"I trust the American people to make a judgment about what is in their interest, and not demand of them what the insurance companies want," Biden contended.

Sanders also defended socialism and the radical ultra-environmentalist Green New Deal, which would ultimately cost taxpayers tens of trillions of dollars.

"In another notable one-on-one moment, Sanders, touting the benefits of socialism in a discussion with billionaire Tom Steyer, argued that America only has 'eight or nine years' left to reverse catastrophic effects of climate change, including cities going 'underwater,'" Re relayed from the debate. "United Nations experts made similar claims all the way back in 1989."

Gaffe machine up and running again?

Biden continued his stammering ways again Wednesday night when he and other candidates addressed the Democrats' impeachment inquiry of President Donald Trump.

"Unlike the other Democrats, Biden's response was disjointed and punctuated by a stutter at certain points," Breitbart News reported. "The stutter – which Biden has previously discussed overcoming as a child – caught the notice of many on social media."

He also ran into some trouble when bringing up domestic violence.

"Later – in a somewhat awkward moment – Biden prompted some laughter in the audience when he declared that 'we gotta keep punching at' the problem of domestic violence, and that it is only acceptable to hit a woman in 'self-defense,' which he said would 'rarely' occur," Re noted.

Biden slipped again when attempting to rally support from the black community.

"[I have the support of] the only African-American woman who's ever been elected to the United States Senate," Biden asserted.

But Booker and Harris firmly challenged the former VP on his claim, saying in unison, "That's not true," with Harris adding, "The other one is here."

Nervously backpedaling, Biden attempted to rephrase his assertion.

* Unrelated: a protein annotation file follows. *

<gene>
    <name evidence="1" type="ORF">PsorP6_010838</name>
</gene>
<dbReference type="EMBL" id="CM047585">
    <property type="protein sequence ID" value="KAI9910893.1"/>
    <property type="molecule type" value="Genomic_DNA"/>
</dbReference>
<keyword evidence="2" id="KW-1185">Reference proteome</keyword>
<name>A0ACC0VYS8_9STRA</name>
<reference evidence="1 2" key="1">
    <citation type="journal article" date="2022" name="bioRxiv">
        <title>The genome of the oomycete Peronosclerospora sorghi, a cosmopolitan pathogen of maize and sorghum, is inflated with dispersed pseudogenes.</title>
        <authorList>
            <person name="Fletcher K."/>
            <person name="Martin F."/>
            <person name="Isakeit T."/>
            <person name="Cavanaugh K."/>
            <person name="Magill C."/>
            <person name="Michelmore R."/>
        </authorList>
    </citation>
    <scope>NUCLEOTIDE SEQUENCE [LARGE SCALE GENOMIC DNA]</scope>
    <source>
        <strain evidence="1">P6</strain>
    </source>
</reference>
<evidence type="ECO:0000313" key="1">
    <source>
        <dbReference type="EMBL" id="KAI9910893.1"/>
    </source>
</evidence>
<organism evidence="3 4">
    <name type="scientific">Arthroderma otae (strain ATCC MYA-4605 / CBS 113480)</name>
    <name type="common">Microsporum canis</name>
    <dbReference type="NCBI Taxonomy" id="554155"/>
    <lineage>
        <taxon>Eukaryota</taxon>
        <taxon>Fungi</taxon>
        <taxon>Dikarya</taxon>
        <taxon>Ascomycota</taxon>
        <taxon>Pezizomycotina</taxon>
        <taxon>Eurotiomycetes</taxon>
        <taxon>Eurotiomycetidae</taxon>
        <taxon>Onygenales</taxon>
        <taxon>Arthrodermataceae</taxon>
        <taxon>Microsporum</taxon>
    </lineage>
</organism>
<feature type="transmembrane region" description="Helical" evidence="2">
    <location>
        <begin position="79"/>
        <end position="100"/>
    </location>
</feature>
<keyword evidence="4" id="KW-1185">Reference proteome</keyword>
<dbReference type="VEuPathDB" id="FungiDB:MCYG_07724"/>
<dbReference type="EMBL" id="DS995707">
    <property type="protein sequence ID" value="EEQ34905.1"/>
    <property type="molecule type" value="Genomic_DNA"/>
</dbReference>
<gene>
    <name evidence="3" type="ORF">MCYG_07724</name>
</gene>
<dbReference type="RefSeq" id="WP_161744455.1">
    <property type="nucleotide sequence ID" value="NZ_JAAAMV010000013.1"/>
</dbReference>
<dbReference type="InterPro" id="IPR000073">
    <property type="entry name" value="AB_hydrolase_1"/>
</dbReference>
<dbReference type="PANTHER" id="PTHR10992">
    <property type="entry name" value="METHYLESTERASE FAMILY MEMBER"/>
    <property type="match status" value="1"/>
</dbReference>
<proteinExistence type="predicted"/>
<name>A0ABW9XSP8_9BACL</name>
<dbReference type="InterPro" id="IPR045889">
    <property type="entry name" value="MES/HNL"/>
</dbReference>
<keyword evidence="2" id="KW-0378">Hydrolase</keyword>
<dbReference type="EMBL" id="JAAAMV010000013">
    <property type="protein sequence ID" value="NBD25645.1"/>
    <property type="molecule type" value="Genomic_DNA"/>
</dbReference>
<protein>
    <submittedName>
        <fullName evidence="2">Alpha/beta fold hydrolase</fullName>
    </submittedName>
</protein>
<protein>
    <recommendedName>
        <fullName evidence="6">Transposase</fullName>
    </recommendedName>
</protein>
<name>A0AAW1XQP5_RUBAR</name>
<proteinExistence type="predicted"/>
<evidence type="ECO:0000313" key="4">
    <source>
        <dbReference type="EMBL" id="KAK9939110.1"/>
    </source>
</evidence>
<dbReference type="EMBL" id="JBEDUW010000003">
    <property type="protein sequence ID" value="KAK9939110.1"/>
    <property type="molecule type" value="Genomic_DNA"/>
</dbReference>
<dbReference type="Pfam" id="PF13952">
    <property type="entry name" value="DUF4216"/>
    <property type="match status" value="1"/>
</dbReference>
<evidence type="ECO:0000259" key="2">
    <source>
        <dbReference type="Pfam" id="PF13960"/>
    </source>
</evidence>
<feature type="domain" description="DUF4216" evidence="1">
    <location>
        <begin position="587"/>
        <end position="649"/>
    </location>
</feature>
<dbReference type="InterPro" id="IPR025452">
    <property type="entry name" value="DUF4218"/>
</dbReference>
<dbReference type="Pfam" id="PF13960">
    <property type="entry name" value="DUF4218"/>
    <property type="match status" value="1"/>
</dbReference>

"Biden later corrected himself to say he had the support of the first African-American woman elected to the Senate – referring to former Illinois Democratic Sen. Carol Moseley Braun," Re recounted.

Tulsi tussle

Weeks after Hillary Clinton accused her being a "Russian asset," Gabbard also fell under attack for calling out other candidates for perpetuating the Democratic Party's establishment – witnessed during the presidencies of Bill Clinton and Barack Obama.

"Our Democratic Party, unfortunately, is not the party that is of, by and for the people," Gabbard contended, according to Fox. "[Hillary Clinton represents the] personification of the rot in the Democratic Party, [which is influenced by a] foreign policy establishment [that supports regime-change wars perpetuated by the] Bush, Clinton, and Trump foreign policy doctrine."

This was followed by Harris condemning Gabbard over her Fox News appearances.

"I think that it's unfortunate that we have someone on this stage that is attempting to be the Democratic nominee for president of the United States – who during the Obama administration spent four years full time on Fox News criticizing President Obama," Harris said, as reported by Townhall.

"Who has been full time criticizing people on this stage as affiliated with the Democratic Party. When Donald Trump was elected, not even sworn in, buddied up to Steve Bannon to get a meeting with Donald Trump in the Trump Tower. [Gabbard] fails to call a war criminal by what he is as a war criminal, and then spends full time during the course of this campaign, again, criticizing the Democratic Party."

But Gabbard had the last word.

"What Senator Harris is doing is, unfortunately, continuing to traffic in lies and smears and innuendos because she cannot challenge the substance of the argument that I'm making – the leadership and the change that I'm seeking to bring in our foreign policy – which only makes me guess that she will, as president, continue the status quo, continue the Bush-Clinton-Trump foreign policy of regime change wars, which is deeply destructive," Gabbard shot back.